According to many websites (such as ancientpages), Native American girls/young women don't go on vision quests.

Ancient pages describes the reasoning behind it as:

When a boy is young, he must try to understand his purpose in life. Therefore, he must experience a vision quest.

I would think that similar reasoning would apply to young women as well. Does this policy vary by tribe? Are young women not seen as people who go on quests?

Why is this and what is the anthropology/history behind it?

EDIT 0: As Wallace pointed out, it is unreasonable to try and determine if there exited a tribe that had young women go on vision quests as it would require a O(n) index search to determine.

Perhaps rephrasing the question as: Was the average/general strain of thought at the time that only young men go on vision quests, and that women don't? Bonus for the sociological reasoning behind it.

closed as off-topic by Pieter Geerkens, CGCampbell, Martin Schröder, Jos, sempaiscuba Aug 25 at 23:56

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    Not entirely sure this is a question about history (as it is currently phrased). Can you edit the question to ask about history? Having said that, a quick search of the internet seems to support your question. Historically oriented sites that discuss vision quests describe them as a male pursuits. Is it as simple as an implicit assumption that women don't need to question their purpose or their place in society? Or perhaps that men are so much less important to the survival of a society that only men question whether they bring enough value to society? – Mark C. Wallace Aug 18 at 21:09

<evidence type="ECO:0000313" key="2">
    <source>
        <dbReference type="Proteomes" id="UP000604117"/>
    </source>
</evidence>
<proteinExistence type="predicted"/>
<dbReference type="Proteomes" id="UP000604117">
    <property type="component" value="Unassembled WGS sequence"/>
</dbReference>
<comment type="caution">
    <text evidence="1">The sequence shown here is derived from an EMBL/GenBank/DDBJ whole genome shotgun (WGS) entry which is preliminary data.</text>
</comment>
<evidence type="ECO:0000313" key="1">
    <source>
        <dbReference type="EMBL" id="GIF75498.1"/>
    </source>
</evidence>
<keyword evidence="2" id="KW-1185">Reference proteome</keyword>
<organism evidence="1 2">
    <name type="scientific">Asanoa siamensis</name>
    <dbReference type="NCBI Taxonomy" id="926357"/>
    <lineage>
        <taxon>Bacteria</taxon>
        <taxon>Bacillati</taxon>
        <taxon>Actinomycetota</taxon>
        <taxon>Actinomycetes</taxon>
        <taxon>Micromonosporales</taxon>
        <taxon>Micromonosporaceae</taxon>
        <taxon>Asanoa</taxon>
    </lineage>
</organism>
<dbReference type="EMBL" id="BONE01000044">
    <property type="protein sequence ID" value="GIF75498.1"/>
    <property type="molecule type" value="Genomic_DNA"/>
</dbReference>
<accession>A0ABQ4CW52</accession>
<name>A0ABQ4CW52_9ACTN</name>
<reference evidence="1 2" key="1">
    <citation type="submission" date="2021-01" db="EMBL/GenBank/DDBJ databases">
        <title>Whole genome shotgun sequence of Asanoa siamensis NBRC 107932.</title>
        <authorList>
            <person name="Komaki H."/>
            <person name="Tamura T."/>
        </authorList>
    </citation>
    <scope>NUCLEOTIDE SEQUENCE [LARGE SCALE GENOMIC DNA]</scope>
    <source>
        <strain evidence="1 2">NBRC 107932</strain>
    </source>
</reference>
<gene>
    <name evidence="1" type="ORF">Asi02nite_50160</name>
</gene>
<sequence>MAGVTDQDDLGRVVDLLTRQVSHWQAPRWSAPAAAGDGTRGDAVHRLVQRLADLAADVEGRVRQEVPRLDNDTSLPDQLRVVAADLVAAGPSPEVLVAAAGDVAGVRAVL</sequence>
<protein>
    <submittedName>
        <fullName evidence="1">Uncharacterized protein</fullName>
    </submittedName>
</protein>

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    Call it feminist cynicism, but I suspect that, while a boy had to "understand his purpose in life", a girl's only purpose was to marry, bear children, and care for them and her husband. No great choice, or soul-searching, required. – TheHonRose Aug 19 at 13:25
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    sarahszabo good point; Native American history is as large and diverse as Asian history. An answer would be broad. I think the answer provided by @thehonrose and myself (although phrased differently) is the leading hypothesis. Confirming that hypothesis would require research into dozens of not hundreds of different societies. – Mark C. Wallace Aug 19 at 14:42
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    @MarkCWallace Actually, my comment applies to most women /girls until the 19C. Even when I was growing up in the 50s/60s, girls' education was questioned on the basis of "She'll just get married and leave work!" WRAC officers had to resign their commission on marriage. – TheHonRose Aug 19 at 16:00
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    Sara Szabo I don't know, as @markcwallace says, there were many different tribes, no doubt with different customs. I am simply extrapolating from the almost? universal historical position of women as seen primarily as wives and mothers. – TheHonRose Aug 19 at 18:18